I am writing to commend three of the employees at your Stratham, NH VIP store.  While I have always had positive experiences at this location, I felt strongly enough about my recent incident to let you know about the outstanding customer service I received from these three gentlemen.

I got a flat tire in Manchester and, while I was able to get the spare tire on, the traction control on my vehicle caused the speedometer to stop working and for emergency brake lights to flash repeatedly.  Needless to say, I was petrified.  I called the Stratham VIP store in a fairly distressed state.  I spoke to an employee named Chris on the phone, who calmed me down and reassured me about the situation.  

When I arrived at the store, Chris assisted me with identifying the tire as a complete loss and explained how I would be able to get some of the warranty I had on the tire based on the tire tread.  The tire was not in stock, but he ordered it immediately and gave me an estimate and a timeline.

I then mentioned a sway bar that had been mentioned as a future concern the last time I'd had my car in for work, and he asked the mechanic looking at the tire situation to look into that.  He then prepared another estimate based on the sway bar.

At this point, the mechanic, a gentleman named Mike came out front quickly to make sure I knew that the tie rod was also a serious concern.  Mike explained that the tie rod was actually a higher priority than the sway bar.

Your employee Robie oversaw the entire lengthy exchange and got right on the phone to parts stores to locate a tie rod for my car (it's evidently a part they had to order from another company because my car has very specific dimensions), and Robie went out of his way to call around and get the best price available.  The initial estimate ("worst case financial scenario") was changed by a fairly significant amount of money because he took the time to make those phone calls.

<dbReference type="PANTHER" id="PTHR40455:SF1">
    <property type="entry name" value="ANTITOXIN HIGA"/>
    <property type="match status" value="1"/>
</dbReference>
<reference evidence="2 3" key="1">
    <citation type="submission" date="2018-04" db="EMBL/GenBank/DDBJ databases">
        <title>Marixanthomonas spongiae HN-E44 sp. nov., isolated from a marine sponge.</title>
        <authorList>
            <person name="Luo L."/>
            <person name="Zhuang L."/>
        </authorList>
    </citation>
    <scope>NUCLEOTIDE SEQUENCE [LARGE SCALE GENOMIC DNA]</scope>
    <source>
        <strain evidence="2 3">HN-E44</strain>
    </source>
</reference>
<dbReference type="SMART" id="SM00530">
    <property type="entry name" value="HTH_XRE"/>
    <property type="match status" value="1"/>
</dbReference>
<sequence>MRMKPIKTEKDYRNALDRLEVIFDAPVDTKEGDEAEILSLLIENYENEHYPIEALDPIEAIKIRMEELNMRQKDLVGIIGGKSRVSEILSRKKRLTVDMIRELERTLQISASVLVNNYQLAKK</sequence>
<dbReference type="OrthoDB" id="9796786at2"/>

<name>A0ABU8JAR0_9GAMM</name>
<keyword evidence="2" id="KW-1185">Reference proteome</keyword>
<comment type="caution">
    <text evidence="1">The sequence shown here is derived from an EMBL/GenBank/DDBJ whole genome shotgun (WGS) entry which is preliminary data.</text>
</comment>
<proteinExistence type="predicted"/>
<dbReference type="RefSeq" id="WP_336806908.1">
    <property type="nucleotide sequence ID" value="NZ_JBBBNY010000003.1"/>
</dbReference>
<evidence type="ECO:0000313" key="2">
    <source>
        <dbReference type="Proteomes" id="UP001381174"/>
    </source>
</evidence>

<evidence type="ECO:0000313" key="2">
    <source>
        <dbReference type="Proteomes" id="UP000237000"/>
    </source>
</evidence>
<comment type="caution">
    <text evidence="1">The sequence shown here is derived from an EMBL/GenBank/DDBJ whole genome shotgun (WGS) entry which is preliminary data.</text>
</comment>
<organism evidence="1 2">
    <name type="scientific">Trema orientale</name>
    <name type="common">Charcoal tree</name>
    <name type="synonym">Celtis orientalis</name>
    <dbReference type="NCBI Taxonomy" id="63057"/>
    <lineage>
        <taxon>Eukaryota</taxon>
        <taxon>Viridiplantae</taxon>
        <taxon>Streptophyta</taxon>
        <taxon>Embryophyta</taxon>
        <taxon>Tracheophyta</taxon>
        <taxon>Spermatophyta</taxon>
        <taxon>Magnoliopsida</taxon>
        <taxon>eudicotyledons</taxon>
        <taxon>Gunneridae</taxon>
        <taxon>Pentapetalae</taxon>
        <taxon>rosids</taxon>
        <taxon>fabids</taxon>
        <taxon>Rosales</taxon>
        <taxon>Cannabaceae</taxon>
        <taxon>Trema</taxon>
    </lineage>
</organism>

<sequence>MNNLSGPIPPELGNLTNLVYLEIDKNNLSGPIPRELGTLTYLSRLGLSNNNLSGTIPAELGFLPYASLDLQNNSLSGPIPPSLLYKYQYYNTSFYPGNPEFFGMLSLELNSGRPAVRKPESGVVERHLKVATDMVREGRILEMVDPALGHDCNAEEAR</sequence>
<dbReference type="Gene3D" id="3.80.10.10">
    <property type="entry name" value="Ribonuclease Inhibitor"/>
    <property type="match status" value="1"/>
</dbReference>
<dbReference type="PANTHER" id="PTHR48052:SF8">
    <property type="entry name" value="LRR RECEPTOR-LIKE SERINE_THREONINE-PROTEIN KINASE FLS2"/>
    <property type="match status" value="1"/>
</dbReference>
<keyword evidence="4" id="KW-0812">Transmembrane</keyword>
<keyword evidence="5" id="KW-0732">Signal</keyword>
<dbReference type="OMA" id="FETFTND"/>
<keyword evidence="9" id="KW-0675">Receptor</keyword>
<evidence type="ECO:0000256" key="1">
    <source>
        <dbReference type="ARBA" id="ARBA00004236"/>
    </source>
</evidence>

Robie, Mike, and Chris all told me repeatedly that they were "just doing their job", but the effort they put into creating multiple estimates in my best interest while focusing on other customers was exemplary.  It was a time-consuming process that they apologized for while making it very clear that they were doing everything possible to take care of my car as quickly and financially-friendly as possible.

I am a single mother working two jobs, so I appreciated the lengths they went to in order to keep the necessary work done at the best possible price.  I am also a high school teacher, and these three gentlemen exemplified the morals, values, respect, politeness, and work ethic that I strive to bring out in my students and in my own children.

Customer service is an area that is often overlooked in this day and age, and I wanted to make sure you were aware of the outstanding combination of customer service and obvious knowledge about their work demonstrated by Robie, Mike, and Chris.

I felt so strongly about my positive experience that I asked for a contact person that I could express this to. The gentlemen assured me that I didn't have to let anyone know just how pleased I was by their outstanding work, that they were "just doing their jobs". However, people always seem to want to complain when something isn't done well; it saddens me that it's much rarer for people to take the time to express positive experiences.

Therefore, I wanted to make sure you were aware of the outstanding employees you have in Robie, Mike, and Chris. 

Katie Loud
(an extremely satisfied VIP customer)

A bit long-winded, I know, but you cannot imagine how grateful I was.

Even more, though, I think I went a little bit overboard because I spent a lot of time yesterday afternoon and this morning wondering why it is so rare for someone to recognize and commend in some way when service goes above and beyond. 

Why is it so much easier to complain (and often in nit-picky ways) than to take the time to acknowledge the other extreme--which, when you stop and think about it, is a lot more common than we perhaps realize on the surface?